forbes.com ^ | 7 May, 2013 | Paul Hsieh
Posted on Tuesday, May 07, 2013 10:47:00 PM by marktwain
Similarly, honest citizens should not have a general obligation to disclose to the government what firearms they’ve built or bought, provided they are for honest purposes. An honest person may wish to keep this information private to avoid becoming the target of thieves or unwanted political attacks. A desire for private firearms ownership is not proof of “criminal intent.”
And if the government has a specific concern that someone is planning a crime with a gun (or any other tool), the burden of proof should be on the government prior to any search or other invasion of his privacy. Otherwise, anyone owning an “untraceable” 3D-printed gun should be presumed innocent until proven guilty.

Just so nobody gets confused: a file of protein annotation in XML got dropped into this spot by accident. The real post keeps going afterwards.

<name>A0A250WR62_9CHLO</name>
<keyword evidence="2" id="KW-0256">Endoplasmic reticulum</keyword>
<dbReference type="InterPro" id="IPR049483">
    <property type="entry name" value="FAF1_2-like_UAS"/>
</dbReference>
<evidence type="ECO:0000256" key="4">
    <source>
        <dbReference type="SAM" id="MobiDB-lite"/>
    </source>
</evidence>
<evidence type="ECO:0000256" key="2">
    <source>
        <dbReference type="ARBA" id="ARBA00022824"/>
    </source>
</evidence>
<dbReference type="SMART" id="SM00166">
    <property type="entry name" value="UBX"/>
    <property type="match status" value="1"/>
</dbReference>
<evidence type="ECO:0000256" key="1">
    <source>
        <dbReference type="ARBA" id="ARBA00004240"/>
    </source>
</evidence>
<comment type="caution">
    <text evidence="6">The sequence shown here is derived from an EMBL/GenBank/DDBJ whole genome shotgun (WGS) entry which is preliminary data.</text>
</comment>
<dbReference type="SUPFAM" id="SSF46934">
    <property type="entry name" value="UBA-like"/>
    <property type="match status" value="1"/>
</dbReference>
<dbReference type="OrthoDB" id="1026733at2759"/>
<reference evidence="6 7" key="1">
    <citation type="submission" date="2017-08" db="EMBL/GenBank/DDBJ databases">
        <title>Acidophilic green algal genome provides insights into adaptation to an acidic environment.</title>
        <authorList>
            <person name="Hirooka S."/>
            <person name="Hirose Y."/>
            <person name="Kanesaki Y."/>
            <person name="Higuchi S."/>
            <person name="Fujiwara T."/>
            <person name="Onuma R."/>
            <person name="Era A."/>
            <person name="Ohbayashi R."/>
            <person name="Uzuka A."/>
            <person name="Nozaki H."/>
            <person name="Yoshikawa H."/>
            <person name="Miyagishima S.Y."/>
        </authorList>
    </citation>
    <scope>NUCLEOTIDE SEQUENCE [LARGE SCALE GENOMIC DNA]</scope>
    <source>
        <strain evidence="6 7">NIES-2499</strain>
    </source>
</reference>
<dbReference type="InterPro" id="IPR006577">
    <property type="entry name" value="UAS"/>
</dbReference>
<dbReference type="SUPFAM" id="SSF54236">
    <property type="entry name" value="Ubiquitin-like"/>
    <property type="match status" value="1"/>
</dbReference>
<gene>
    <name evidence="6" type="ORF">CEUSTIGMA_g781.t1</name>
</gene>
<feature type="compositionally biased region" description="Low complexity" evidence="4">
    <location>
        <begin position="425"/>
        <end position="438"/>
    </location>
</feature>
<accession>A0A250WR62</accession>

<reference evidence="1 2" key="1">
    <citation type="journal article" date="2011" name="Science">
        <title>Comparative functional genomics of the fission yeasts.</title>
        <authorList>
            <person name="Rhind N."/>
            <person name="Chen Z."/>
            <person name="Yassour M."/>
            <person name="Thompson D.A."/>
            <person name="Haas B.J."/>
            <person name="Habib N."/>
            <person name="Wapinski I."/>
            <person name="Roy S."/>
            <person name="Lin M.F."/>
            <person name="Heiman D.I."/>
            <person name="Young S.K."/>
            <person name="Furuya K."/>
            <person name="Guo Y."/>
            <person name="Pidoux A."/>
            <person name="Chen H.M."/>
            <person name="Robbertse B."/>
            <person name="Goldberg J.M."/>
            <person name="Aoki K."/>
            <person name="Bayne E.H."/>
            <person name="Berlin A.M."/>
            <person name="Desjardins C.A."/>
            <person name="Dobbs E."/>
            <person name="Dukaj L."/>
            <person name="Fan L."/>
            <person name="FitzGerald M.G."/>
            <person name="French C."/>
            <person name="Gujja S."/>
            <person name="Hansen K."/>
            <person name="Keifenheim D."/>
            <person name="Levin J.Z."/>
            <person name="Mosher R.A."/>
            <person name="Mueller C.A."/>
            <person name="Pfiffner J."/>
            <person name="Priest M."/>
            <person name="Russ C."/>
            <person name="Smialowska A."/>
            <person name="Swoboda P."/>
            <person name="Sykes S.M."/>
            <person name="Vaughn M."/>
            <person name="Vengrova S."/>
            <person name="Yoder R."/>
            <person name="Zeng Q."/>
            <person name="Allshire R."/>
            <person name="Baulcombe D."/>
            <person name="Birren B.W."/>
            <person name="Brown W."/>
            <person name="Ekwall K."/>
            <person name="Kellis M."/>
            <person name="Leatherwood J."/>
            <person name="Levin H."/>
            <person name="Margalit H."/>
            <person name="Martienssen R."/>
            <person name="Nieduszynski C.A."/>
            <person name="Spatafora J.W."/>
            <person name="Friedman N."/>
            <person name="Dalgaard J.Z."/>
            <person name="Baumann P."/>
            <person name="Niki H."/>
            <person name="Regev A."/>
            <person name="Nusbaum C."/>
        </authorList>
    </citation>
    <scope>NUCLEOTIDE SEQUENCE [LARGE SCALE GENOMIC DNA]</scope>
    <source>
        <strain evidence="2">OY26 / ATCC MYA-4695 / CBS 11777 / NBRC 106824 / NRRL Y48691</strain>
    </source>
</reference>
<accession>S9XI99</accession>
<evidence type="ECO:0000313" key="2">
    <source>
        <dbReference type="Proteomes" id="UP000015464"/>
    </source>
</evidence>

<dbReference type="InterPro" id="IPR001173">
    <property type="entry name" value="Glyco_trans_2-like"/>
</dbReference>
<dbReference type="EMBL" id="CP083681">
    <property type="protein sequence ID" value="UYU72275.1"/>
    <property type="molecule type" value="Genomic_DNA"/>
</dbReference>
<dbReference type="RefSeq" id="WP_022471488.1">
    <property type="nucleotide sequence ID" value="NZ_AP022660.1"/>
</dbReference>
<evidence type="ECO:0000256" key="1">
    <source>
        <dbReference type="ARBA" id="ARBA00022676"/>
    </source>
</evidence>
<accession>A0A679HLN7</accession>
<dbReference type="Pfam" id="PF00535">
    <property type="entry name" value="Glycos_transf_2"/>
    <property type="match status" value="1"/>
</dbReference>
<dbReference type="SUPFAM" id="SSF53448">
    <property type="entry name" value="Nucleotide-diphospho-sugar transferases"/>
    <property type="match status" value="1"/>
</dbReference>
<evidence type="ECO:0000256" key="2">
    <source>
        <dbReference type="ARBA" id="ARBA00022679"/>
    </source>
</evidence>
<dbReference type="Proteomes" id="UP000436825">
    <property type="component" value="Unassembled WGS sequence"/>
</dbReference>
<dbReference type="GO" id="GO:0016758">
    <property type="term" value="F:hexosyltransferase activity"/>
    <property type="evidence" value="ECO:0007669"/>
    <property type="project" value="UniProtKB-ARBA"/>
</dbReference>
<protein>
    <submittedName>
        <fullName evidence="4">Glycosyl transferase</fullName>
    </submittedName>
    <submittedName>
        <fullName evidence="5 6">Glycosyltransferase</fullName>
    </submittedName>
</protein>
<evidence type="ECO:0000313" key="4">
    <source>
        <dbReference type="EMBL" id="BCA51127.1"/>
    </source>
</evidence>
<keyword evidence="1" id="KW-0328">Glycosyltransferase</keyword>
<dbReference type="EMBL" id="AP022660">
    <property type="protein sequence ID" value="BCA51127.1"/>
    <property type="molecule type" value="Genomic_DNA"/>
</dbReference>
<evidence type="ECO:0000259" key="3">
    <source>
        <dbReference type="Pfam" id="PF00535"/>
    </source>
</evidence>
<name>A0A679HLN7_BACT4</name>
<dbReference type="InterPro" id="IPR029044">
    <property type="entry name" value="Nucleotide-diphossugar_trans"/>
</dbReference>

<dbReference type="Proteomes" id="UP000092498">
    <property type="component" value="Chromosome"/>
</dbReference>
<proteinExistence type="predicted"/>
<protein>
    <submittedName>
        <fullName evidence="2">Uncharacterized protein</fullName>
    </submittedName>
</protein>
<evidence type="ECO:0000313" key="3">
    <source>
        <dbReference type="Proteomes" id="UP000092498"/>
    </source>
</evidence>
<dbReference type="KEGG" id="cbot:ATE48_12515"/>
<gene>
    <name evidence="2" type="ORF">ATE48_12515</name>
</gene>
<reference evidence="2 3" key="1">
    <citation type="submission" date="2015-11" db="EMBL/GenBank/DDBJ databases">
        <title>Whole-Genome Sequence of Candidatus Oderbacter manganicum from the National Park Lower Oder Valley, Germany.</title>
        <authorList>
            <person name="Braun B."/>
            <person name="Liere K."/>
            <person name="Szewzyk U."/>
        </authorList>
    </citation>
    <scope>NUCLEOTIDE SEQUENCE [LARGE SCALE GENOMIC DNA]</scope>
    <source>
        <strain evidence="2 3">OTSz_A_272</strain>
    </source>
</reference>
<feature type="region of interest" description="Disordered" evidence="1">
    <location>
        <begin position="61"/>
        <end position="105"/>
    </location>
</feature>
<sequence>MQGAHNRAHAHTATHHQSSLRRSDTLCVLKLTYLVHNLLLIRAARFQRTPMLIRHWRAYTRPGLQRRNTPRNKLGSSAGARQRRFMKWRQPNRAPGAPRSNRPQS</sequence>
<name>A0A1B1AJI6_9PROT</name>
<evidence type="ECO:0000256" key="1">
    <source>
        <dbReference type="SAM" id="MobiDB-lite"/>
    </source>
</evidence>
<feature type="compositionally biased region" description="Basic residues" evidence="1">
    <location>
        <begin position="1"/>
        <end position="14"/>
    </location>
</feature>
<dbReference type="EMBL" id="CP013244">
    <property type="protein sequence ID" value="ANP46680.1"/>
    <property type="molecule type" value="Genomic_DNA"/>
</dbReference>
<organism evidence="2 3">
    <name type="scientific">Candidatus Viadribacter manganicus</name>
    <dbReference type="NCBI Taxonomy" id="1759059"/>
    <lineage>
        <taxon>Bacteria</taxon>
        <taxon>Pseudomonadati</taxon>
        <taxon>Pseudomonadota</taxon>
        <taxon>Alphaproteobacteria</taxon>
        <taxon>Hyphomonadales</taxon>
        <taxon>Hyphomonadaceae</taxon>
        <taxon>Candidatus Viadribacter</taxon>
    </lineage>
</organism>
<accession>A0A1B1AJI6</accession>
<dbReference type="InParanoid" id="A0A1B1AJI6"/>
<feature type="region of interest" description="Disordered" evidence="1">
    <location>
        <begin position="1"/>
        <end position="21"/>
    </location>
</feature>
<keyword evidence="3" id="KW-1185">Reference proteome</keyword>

Wilson’s innovation could thus spark a much-needed re-examination of American gun laws, including the current paradigm of imposing ever-increasing restrictions on millions of honest gun owners in an attempt to stop relatively fewer bad guys from committing gun crimes. By making it harder (if not nearly impossible) for the government to regulate gun possession and transfers, his development could move the government to instead (properly) focus its efforts on punishing gun misuse.
That is why I’m encouraged by the development of 3D-printed guns. Not because I want bad guys committing more gun crimes. But because I hope it sparks some vigorous discussions on deeper themes such as “innocent until proven guilty” and the proper scope of government. If enough people start debating these questions, Cody Wilson will have done America a real service.
(Excerpt) Read more at forbes.com …